We are happy to announce the first episode of the Amazon Developer Podcast!
In the Amazon Developer Podcast, I discuss technologies and trends in the mobile, apps, and games developer world with guest speakers and influencers from all over the world.
In this first episode, I interview Quang Nguyen, an indie developer at Asobitech and Amazon Developer Hero. We talk about multiple game developer-related topics, including why you should be developing mobile games in 2019, tips and tricks for indie game developers for self-promoting games, and how to develop and test apps on mobile devices.
Thank you very much for being here. Can you introduce yourself and tell our friends what you do and what you focus on?
Sure. My name's Quang and in my spare time,I’m a developer. I have a day job, but in my spare time I make video games.
You do work for Asobitech, right? You’re the founder and you work with your brother. Can you tell us more about it?
Asobitech is the company I put together eleven years ago. Wow, yeah, it's been a long time. I used to work in game development before, developing for the Game Boy Color. I left the industry. And I came back eleven years ago and I've been just relearning, catching up, and getting to a point now where we can make games.
You have been working in the gaming industry now for many years, more than eleven years. I think you probably seen this industry change a lot. So what are the things that interest you right now and you're focusing your attention on specifically?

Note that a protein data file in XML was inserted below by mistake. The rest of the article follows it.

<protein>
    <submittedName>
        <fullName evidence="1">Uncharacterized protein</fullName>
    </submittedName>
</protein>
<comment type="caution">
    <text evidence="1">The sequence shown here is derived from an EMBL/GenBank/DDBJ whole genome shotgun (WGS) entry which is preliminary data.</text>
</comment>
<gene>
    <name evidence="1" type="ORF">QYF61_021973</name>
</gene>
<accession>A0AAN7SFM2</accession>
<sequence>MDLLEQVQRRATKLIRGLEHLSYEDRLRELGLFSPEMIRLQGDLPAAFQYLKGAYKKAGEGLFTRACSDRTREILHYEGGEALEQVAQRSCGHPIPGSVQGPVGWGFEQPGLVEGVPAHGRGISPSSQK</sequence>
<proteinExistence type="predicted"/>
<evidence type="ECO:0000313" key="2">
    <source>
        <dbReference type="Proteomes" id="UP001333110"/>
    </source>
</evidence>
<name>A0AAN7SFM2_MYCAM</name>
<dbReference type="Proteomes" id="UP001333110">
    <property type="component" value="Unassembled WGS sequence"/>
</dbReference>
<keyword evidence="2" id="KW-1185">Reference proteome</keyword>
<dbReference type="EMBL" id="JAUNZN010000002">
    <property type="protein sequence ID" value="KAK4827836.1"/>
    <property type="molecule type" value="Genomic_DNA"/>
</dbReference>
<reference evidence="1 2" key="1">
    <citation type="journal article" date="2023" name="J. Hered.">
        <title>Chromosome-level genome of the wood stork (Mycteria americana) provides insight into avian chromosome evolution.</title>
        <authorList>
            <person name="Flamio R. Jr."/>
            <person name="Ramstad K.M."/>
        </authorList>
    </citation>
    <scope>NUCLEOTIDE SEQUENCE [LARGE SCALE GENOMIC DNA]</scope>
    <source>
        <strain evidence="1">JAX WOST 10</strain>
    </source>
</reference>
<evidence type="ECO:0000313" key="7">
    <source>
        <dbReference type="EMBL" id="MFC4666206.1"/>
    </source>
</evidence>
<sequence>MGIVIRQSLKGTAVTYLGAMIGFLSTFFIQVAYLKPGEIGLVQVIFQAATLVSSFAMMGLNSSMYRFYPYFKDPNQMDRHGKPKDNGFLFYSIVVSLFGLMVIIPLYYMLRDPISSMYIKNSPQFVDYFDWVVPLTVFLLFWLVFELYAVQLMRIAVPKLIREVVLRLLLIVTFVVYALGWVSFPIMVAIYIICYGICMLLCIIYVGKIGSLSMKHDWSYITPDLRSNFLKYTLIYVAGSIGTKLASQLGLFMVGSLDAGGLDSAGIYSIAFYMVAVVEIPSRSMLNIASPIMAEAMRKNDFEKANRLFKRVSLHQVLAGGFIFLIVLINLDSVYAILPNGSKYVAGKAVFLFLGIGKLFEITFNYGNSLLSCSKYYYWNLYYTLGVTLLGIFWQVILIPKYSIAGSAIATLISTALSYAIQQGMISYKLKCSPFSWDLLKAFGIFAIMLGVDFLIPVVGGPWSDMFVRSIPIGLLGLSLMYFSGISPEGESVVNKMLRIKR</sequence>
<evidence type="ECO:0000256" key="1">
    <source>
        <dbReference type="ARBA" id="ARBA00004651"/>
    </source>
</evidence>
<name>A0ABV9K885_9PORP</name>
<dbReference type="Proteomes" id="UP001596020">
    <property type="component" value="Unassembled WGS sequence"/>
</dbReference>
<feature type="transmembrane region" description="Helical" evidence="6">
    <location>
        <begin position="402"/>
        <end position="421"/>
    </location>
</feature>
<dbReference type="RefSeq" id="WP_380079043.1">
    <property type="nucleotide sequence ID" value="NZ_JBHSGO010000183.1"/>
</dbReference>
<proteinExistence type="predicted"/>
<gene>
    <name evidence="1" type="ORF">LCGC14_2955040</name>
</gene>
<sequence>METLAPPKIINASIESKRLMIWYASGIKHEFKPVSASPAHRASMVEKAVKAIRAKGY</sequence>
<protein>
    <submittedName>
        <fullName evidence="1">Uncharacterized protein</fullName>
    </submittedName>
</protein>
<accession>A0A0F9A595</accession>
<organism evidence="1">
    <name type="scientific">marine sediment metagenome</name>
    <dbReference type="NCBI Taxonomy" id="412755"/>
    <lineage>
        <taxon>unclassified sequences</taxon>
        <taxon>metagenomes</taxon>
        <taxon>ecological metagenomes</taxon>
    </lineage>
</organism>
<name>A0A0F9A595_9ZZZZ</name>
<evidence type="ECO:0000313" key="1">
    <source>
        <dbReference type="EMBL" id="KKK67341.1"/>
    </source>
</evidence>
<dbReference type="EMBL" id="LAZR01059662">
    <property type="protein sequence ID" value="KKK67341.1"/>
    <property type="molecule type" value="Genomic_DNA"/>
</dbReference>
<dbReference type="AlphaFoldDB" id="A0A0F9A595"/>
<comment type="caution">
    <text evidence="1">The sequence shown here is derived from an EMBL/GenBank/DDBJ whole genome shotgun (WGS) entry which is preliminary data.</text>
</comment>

Technology moves forward so, so fast now and we've been learning. It took us a long time to get to a point where we're comfortable with what we're gonna do. We're making mobile games primarily. There are also obviously PC and console we're also thinking about, but primarily mobile, mainly due to everyone having a mobile device and the more people we can reach… the better!
Talking specifically about mobile games, what kind of games are you focusing on and why are you working on especially that kind of game?
Sure, so our experiences is mainly with arcade games from the ‘80s and 90’s on computers and consoles, so we make very fast arcade-y casual platform games, thinking people can pick them up and play for short periods of time.
Why you get so focusing on this game category specifically?
For us, definitely it comes to our experiences, those are the games we spent most time with, these are the things we played us a children growing up. Of course, we also play bigger games but because we're a small team, just me, my brother, we try to make smaller possible developer times. Hence we make fast, quick games!